Economic Inequality, Corruption, and Personal Environmental Responsibility in Europe

71 Pages Posted: 11 Nov 2020 Last revised: 30 Nov 2020

Date Written: December 1, 2019


Climate change represents a serious challenge to all societies, not least in Europe. For so long the elephant in the room, the scientific evidence for anthropogenic climate change is now accepted by an overwhelming majority of Europeans. So, how should Europeans address the issue? It is argued that personal environmental responsibility (PER)—a sense of personal obligation toward the environment and individual accountability for environmental outcomes—is an important factor in facilitating the collective action required to address climate change. Using data from the European Social Survey, a cross-country multilevel regression analysis and structural equation modelling were performed to explore various factors that influence PER. The results indicate that economic inequality and corruption are significant predictors of PER in Europe and that social trust plays a significant mediating role in these relationships. These findings are a useful addition to the body of empirical evidence that should be utilised by European policy makers to help formulate effective pro-environmental approaches at all levels. In addition, they provoke further discussion of the importance of personal responsibility within large-scale collective action problems.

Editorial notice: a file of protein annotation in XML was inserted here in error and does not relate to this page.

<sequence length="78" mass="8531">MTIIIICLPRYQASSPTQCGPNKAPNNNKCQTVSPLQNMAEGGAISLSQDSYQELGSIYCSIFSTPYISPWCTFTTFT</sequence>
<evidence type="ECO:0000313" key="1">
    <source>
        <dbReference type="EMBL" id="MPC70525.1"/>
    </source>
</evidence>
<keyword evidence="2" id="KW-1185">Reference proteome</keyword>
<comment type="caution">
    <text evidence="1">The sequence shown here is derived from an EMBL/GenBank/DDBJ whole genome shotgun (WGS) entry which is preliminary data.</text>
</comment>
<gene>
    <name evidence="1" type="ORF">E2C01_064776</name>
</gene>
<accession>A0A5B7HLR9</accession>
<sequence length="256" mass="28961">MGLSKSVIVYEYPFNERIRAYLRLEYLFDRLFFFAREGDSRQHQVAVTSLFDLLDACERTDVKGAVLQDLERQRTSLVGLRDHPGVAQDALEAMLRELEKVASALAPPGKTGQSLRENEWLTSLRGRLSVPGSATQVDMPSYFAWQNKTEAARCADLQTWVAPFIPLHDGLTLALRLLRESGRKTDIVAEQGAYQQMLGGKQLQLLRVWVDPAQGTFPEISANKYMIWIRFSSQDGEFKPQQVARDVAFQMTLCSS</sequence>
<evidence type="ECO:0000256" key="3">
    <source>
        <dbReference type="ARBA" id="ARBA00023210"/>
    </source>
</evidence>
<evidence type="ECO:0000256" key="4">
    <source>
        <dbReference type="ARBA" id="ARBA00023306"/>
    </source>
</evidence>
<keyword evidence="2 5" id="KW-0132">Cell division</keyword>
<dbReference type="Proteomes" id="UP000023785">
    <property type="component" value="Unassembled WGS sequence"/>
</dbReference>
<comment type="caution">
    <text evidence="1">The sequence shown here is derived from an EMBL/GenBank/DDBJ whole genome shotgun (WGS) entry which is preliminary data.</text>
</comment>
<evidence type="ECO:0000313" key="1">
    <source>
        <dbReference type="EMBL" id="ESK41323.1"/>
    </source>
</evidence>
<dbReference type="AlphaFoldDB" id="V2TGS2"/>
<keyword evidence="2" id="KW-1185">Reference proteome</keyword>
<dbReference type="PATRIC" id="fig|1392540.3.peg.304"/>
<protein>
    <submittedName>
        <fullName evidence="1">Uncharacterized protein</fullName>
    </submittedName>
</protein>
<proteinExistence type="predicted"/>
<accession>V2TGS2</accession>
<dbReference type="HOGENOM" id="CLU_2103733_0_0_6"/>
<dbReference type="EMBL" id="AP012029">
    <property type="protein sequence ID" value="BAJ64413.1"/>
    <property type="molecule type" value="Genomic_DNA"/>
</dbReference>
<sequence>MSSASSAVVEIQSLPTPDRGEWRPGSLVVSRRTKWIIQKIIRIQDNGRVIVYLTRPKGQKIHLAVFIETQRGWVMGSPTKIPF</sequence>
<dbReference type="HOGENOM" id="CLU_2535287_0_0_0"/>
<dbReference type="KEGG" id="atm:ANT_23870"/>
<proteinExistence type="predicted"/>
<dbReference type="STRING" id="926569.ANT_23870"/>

Keywords: Economic inequality, corruption, social trust, responsibility, collective action, environment, climate change

Suggested Citation

Davis, Ryan, Economic Inequality, Corruption, and Personal Environmental Responsibility in Europe (December 1, 2019). CeCAR Working Paper Series No. 6, Available at SSRN: or

Ryan Davis (Contact Author)

Gothenburg University


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